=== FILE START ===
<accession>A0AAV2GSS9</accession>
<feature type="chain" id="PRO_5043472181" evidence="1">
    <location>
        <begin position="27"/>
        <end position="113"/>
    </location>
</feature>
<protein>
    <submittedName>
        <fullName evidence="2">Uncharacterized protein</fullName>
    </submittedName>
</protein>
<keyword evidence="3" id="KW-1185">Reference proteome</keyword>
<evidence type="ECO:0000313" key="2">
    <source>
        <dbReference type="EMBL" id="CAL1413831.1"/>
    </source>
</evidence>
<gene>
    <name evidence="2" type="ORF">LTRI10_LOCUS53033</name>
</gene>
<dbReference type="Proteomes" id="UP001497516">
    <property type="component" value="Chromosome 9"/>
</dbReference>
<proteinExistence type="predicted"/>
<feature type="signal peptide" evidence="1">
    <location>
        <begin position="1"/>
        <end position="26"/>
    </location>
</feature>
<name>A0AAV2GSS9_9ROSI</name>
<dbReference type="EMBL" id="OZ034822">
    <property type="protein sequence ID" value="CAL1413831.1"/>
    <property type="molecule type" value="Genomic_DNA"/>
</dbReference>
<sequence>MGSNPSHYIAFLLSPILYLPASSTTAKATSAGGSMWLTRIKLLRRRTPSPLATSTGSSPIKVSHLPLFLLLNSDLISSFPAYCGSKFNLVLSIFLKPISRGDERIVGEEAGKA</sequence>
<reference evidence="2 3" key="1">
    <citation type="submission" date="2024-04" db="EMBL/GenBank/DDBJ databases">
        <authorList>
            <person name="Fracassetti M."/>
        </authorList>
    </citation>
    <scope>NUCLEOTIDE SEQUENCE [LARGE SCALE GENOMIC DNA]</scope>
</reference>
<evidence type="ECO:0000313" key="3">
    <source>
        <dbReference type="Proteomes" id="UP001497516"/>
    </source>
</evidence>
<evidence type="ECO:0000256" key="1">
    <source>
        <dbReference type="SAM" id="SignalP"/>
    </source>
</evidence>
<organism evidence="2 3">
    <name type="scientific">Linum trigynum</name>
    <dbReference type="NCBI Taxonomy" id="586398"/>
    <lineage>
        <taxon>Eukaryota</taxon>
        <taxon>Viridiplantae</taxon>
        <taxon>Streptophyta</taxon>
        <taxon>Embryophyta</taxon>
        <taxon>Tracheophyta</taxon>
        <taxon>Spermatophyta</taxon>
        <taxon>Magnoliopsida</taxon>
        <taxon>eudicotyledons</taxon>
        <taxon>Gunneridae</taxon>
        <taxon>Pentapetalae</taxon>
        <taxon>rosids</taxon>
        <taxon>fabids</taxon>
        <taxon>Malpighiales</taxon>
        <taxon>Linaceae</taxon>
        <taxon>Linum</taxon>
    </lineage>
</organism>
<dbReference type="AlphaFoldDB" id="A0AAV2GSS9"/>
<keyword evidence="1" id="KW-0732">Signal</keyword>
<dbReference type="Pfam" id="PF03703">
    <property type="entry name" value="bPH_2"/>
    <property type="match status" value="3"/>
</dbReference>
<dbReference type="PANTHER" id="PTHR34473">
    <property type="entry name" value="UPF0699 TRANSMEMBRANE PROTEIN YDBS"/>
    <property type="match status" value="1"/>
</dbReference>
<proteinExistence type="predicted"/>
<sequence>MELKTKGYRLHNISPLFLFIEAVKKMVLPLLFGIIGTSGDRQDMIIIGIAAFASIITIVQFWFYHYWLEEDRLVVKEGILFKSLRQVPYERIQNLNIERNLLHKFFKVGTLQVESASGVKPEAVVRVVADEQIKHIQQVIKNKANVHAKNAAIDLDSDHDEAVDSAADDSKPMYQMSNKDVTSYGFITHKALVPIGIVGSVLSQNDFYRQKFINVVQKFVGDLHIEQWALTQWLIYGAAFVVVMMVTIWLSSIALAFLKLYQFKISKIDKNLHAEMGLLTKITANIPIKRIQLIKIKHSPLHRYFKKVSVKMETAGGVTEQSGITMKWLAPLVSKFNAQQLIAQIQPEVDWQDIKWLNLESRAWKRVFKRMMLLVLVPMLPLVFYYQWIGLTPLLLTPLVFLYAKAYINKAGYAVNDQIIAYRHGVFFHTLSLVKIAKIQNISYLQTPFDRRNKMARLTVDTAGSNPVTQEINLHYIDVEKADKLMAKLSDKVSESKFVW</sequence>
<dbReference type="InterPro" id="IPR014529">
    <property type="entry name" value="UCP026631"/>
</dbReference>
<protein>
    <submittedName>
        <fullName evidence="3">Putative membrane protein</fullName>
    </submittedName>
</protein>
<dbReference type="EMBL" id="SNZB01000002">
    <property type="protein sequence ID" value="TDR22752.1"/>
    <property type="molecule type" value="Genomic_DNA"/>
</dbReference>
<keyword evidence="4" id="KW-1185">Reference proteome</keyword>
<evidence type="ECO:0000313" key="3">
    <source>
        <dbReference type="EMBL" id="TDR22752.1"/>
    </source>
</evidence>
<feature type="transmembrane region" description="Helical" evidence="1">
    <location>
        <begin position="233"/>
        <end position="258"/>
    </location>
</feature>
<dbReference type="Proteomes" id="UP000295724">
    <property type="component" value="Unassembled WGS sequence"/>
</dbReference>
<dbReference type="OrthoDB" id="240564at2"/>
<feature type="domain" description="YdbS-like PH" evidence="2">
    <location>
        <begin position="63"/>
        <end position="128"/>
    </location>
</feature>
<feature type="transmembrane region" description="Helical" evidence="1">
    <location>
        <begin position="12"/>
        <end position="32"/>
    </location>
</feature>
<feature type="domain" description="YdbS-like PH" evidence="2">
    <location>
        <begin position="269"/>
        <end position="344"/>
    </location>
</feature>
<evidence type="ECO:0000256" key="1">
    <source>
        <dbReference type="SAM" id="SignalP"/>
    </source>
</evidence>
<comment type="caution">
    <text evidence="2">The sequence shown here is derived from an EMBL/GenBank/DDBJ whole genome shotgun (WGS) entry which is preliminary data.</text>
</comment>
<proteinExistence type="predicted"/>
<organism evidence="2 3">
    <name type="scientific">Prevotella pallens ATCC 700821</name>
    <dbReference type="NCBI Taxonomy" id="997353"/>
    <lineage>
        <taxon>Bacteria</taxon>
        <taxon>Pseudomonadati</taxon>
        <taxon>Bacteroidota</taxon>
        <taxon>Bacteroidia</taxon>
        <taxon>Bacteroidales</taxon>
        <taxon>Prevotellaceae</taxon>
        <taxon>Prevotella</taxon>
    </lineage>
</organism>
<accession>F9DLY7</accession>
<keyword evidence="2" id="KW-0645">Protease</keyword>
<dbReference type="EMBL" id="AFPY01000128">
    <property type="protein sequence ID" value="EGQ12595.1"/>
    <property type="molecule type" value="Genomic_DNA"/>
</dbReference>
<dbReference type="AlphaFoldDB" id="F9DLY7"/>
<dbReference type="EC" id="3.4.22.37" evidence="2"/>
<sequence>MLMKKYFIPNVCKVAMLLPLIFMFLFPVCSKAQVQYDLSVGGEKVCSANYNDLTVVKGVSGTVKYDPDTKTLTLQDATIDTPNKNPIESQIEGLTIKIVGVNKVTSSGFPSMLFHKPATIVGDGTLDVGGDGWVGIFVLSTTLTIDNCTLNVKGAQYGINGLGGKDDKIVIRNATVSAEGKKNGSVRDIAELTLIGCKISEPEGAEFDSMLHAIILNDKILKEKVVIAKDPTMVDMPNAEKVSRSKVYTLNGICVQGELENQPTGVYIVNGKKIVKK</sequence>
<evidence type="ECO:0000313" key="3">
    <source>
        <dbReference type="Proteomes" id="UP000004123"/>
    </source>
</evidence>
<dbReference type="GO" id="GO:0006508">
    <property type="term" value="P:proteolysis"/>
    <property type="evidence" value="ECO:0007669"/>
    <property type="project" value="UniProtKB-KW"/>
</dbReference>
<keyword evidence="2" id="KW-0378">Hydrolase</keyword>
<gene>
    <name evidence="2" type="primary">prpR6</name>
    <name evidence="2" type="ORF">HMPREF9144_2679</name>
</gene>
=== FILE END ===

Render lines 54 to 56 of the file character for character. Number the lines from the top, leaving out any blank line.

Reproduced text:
    </source>
</evidence>
<organism evidence="2 3">